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Am Rev Respir Dis. 1991 Aug;144(2):347-51.

Short-term effect of albuterol, delivered via a new auxiliary device, in wheezy infants.

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Department of Pediatrics, University of Berne, Inselspital, Switzerland.


In a double-blind, placebo-controlled study, the response of lung function to albuterol, topically administered by a metered-dose inhaler (MD) through a baby-adapted auxiliary device, was evaluated in 36 wheezy infants (1.6 to 25.2 months of age; median 8.1 months). The auxiliary device contains an air chamber of 350 ml and two low-resistant valves separating the inspiratory from the expiratory line. After baseline lung function measurements by infant whole-body plethysmography, the patients were randomly assigned to inhale either three times two puffs albuterol (100 micrograms/puff) or three times two puffs placebo at 5-min intervals. Changes in the degree of pulmonary hyperinflation, estimated by thoracic gas volume (TGV) and/or in the degree of bronchial obstruction, estimated by thoracic gas volume (TGV) and/or in the degree of bronchial obstruction, estimated by airway conductance (Gaw), were measured at 5-min intervals for up to 30 min. TGV and Gaw were expressed as standard deviation scores (SDS) of values predicted, and patients improving TGV and/or Gaw more than 2 SD were considered responders. In comparison with placebo, a significant percentage improvement in TGV (by the mean 26 to 53%) and a significant percentage improvement in Gaw (by the mean 34 to 51%) could be found in the active treatment groups. The study documents the usefulness of a new auxiliary device for the administration of aerosolized bronchodilators to wheezy infants.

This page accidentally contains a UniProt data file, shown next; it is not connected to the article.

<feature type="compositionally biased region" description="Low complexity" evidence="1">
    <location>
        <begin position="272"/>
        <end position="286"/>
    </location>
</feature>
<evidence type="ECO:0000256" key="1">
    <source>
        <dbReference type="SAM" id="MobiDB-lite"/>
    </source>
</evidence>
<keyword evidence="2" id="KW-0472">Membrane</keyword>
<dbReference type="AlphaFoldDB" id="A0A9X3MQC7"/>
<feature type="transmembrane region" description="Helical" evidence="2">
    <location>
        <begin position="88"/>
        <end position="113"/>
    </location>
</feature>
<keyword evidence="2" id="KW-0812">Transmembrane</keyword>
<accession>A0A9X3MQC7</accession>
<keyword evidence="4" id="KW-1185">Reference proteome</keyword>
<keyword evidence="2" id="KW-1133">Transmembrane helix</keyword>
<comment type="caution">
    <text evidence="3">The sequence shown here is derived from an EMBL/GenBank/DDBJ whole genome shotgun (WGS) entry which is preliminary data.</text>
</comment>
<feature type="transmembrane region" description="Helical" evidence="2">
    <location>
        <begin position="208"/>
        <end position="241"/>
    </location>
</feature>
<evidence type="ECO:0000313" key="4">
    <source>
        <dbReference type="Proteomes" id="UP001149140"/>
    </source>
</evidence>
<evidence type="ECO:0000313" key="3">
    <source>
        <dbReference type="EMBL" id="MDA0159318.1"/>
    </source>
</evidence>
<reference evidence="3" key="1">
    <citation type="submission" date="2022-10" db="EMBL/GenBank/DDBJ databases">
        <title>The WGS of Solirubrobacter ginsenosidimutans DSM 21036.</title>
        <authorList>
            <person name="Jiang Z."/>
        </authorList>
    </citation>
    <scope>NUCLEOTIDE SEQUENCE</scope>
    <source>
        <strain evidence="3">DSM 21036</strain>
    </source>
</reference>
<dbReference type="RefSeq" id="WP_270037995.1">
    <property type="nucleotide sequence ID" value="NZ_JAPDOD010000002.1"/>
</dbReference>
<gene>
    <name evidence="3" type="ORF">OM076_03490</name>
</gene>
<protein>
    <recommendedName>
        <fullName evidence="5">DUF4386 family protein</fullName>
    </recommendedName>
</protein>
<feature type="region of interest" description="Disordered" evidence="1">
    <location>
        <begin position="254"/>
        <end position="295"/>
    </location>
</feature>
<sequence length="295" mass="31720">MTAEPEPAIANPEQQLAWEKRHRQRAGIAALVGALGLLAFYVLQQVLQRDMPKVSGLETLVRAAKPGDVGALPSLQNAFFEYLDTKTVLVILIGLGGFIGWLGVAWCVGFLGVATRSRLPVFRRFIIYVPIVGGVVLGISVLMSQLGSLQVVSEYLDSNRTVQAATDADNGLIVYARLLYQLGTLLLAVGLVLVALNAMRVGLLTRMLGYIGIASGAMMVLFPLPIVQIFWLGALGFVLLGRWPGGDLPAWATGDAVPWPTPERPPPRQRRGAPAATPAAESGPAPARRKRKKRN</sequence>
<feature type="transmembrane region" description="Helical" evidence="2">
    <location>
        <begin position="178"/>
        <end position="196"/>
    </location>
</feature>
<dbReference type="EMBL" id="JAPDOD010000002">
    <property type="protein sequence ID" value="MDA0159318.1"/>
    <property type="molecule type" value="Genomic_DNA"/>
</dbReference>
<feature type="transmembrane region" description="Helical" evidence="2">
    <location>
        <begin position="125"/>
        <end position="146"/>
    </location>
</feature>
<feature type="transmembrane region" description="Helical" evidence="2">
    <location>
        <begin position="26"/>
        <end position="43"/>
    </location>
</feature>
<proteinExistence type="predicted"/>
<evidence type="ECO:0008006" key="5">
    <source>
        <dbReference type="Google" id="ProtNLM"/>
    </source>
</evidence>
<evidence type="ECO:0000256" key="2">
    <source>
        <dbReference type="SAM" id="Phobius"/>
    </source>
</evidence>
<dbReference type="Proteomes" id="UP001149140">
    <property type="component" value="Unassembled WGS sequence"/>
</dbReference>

[Indexed for MEDLINE]

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